DD would rather it was not known by X she has told me this, as she is upset that she feels she is betraying her friend’s confidence. If anyone does need to speak to her about this, please can it be done gently (as I am sure it would be!) as I would hope she can continue to feel she can confide in me.

seventhgonickname Sun 22-May-16 00:22:47

I was told by the school that my daughter's self harming was noticed during sports.I was unaware as my 12yr old dd had managed to hide it from me.I did notice after that she had plasters that did not come from home and as we are rural she cannot access shops herself so a friend must know and be supplying.I also talked to our GP who said it was a problem in DDS school and talking at work revealed a lot of parent with the same problem.I would call the school,leave a little gap so that your dd is not implicated as this girl needs friends around that she can trust.

VioletSunshine Sun 22-May-16 00:27:30

I also always see her as being very bubbly and smiley, but that doesn't mean anything does it?
Not a thing. Either she genuinely is bubbly and happy, and is just self harming for funsies, or the bubbliness is to hide how she really feels or otherwise part of whatever she has going on with her mind. But the issue at hand is the self harming, she needs help with that regardless smile

I'd go with letting the school know to be honest, the girl's mum may take it better coming from them, you and DD can be anonymous, and the school should be able to provide them both with support. You don't know the real reason behind this girl's self harming, it could be something to do with her home life, and also there are still a lot of people out there who don't "get" why people self harm sad if the school knows, they can at least keep an eye on her if her mum/parents bury their heads in the sand and do nothing.

devilinme Sun 22-May-16 00:47:15

Call the mum first, not the school. I called school regarding some similar concerns with my own DD and they threw her off the premises requesting a full mental health professional opinion before they let her back in, it was terrible and I mistakenly thought they would be helpful.
Getting DD back in even after fulfilling the schools requirements was made worse by a grilling from the designated safeguarding teacher who I had removed from the meeting due to her totally unprofessional attitude. DD was back in school within an hour, but it was horrendous.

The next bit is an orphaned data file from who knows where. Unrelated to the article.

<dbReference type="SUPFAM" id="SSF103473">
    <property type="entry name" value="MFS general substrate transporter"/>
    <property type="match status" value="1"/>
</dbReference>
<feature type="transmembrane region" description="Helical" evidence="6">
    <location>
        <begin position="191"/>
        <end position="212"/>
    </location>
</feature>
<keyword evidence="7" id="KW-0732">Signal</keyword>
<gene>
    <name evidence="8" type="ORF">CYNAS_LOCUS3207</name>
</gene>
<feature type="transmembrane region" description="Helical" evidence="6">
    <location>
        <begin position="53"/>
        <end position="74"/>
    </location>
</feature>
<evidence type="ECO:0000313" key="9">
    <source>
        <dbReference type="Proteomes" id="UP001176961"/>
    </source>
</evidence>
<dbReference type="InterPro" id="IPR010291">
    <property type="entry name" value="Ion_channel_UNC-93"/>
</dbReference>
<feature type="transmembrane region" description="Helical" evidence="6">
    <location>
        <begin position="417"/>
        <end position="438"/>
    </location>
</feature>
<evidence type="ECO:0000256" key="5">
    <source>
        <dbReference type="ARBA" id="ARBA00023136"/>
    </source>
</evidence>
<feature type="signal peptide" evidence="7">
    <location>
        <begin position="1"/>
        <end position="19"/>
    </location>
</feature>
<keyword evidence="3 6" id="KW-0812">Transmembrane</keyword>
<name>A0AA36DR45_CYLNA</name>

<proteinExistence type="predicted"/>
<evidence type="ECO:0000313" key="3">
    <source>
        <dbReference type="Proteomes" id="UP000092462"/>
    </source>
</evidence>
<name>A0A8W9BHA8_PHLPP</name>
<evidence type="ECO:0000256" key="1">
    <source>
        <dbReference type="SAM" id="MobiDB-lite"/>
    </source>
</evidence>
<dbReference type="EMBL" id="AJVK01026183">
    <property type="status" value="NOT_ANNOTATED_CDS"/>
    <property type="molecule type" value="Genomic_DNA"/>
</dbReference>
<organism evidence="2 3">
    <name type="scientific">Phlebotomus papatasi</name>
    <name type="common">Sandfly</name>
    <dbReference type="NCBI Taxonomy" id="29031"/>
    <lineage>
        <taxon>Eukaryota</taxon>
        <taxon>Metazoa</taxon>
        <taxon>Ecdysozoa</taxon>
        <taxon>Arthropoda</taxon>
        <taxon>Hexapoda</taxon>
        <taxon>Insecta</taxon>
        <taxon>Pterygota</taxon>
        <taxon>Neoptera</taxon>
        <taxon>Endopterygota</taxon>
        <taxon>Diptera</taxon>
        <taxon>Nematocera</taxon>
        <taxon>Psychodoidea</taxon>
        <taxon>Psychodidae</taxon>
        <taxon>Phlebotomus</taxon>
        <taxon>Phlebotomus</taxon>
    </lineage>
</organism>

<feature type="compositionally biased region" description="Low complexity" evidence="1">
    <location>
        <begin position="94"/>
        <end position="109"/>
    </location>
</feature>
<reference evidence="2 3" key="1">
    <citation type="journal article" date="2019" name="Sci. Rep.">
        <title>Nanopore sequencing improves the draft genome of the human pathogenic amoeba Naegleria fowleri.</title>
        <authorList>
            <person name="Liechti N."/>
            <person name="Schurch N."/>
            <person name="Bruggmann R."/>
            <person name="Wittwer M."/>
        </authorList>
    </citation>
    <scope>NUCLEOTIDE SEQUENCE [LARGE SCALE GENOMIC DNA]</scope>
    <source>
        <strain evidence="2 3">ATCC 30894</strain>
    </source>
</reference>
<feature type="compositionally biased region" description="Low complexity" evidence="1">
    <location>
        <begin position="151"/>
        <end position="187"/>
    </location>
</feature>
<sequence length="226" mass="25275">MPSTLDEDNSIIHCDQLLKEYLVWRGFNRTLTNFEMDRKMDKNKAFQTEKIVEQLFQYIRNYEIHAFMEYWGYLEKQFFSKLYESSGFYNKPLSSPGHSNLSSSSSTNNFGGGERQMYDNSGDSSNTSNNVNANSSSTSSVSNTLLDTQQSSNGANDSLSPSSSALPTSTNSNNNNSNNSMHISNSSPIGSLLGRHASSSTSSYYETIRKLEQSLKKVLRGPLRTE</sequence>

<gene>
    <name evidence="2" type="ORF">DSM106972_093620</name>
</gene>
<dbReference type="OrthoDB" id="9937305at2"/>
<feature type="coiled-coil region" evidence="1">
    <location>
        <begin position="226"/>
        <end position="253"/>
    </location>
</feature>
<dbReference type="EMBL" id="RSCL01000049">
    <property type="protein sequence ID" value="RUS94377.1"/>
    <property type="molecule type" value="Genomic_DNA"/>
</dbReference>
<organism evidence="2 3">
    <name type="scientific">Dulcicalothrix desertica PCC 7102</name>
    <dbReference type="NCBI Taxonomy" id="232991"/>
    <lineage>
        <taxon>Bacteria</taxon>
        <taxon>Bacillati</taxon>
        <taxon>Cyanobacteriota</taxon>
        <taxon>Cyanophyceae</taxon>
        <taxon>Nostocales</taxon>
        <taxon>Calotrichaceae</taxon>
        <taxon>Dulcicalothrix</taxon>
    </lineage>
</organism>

ohtheholidays Sun 22-May-16 00:58:23

No OP inform the school.Just like you've said this little girls always looks happy and is bubbly the self harming could be because of an issue that's going on at home.

If it is something at home telling a parent that they're child has started confiding in someone else could end up putting that child is grave danger!

I used to teach and I worked with SS,I've seen when this has gone wrong,it's always best to be careful.Speak to the school first thing Monday morning.x

Iknownuffink Sun 22-May-16 01:05:32

Do not call the mum. You don't know if her reaction could escalate the self harming. (if that is what it is)

cheesecadet Sun 22-May-16 09:59:38

Thanks for all the comments.

Some conflicting ones there. Although it looks unlikely there'd be abuse at home (parents appear nice, stable, loving) I'm going to go with calling the school I think.

See if they can make out it's been seen by a teacher.

And if the girl does think it's my DD I'm hoping she'll see it as her being concerned and worried, (as they are best friends).

Thanks all.

VioletBam Sun 22-May-16 10:05:54

Good choice. They won't indicate who told them OP. They'll just say "It has been drawn to their attention"

And don't tell DD you've told the school. That way she can be surprised when she hears from her friend.

apple1992 Sun 22-May-16 10:08:49

Call the school, mainly because then you're not getting involved, and they'll have a designated person who can deliver the message and advice. Phone and ask for either the safeguarding lead or someone pastoral.

VioletSunshine Sun 22-May-16 10:18:36

They won't indicate who told them OP. They'll just say "It has been drawn to their attention"
This. It's exactly how it went down when the school told my parents. This was back before the more recent awareness about self harm too.

apple1992 Sun 22-May-16 10:37:49

^ people often phone concerns anonymously too, I suspect most are parents of other children. We would just say 'it has been brought to our attention' too.

Join the discussion

Join the discussion

Registering is free, easy, and means you can join in the discussion, get discounts, win prizes and lots more.

Register now